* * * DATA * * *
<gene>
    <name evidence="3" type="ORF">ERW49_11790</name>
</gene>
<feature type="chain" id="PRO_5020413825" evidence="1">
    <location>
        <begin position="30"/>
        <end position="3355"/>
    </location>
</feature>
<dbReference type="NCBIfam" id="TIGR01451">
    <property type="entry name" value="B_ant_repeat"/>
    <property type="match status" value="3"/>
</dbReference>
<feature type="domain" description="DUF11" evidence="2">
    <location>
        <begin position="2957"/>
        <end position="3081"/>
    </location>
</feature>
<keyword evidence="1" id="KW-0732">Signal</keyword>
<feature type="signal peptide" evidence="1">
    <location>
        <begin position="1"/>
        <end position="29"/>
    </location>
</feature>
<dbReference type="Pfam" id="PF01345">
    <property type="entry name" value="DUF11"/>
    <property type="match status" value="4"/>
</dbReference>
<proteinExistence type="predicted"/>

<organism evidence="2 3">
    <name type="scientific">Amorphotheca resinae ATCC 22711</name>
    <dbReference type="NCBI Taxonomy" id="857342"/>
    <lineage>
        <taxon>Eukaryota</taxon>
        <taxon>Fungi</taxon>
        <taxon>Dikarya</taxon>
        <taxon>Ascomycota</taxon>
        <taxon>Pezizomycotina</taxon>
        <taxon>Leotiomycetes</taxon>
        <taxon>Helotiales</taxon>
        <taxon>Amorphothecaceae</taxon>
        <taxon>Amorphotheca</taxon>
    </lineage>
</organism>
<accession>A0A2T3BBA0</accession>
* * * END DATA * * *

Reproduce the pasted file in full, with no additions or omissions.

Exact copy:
<gene>
    <name evidence="3" type="ORF">ERW49_11790</name>
</gene>
<feature type="chain" id="PRO_5020413825" evidence="1">
    <location>
        <begin position="30"/>
        <end position="3355"/>
    </location>
</feature>
<dbReference type="NCBIfam" id="TIGR01451">
    <property type="entry name" value="B_ant_repeat"/>
    <property type="match status" value="3"/>
</dbReference>
<feature type="domain" description="DUF11" evidence="2">
    <location>
        <begin position="2957"/>
        <end position="3081"/>
    </location>
</feature>
<keyword evidence="1" id="KW-0732">Signal</keyword>
<feature type="signal peptide" evidence="1">
    <location>
        <begin position="1"/>
        <end position="29"/>
    </location>
</feature>
<dbReference type="Pfam" id="PF01345">
    <property type="entry name" value="DUF11"/>
    <property type="match status" value="4"/>
</dbReference>
<proteinExistence type="predicted"/>

<organism evidence="2 3">
    <name type="scientific">Amorphotheca resinae ATCC 22711</name>
    <dbReference type="NCBI Taxonomy" id="857342"/>
    <lineage>
        <taxon>Eukaryota</taxon>
        <taxon>Fungi</taxon>
        <taxon>Dikarya</taxon>
        <taxon>Ascomycota</taxon>
        <taxon>Pezizomycotina</taxon>
        <taxon>Leotiomycetes</taxon>
        <taxon>Helotiales</taxon>
        <taxon>Amorphothecaceae</taxon>
        <taxon>Amorphotheca</taxon>
    </lineage>
</organism>
<accession>A0A2T3BBA0</accession>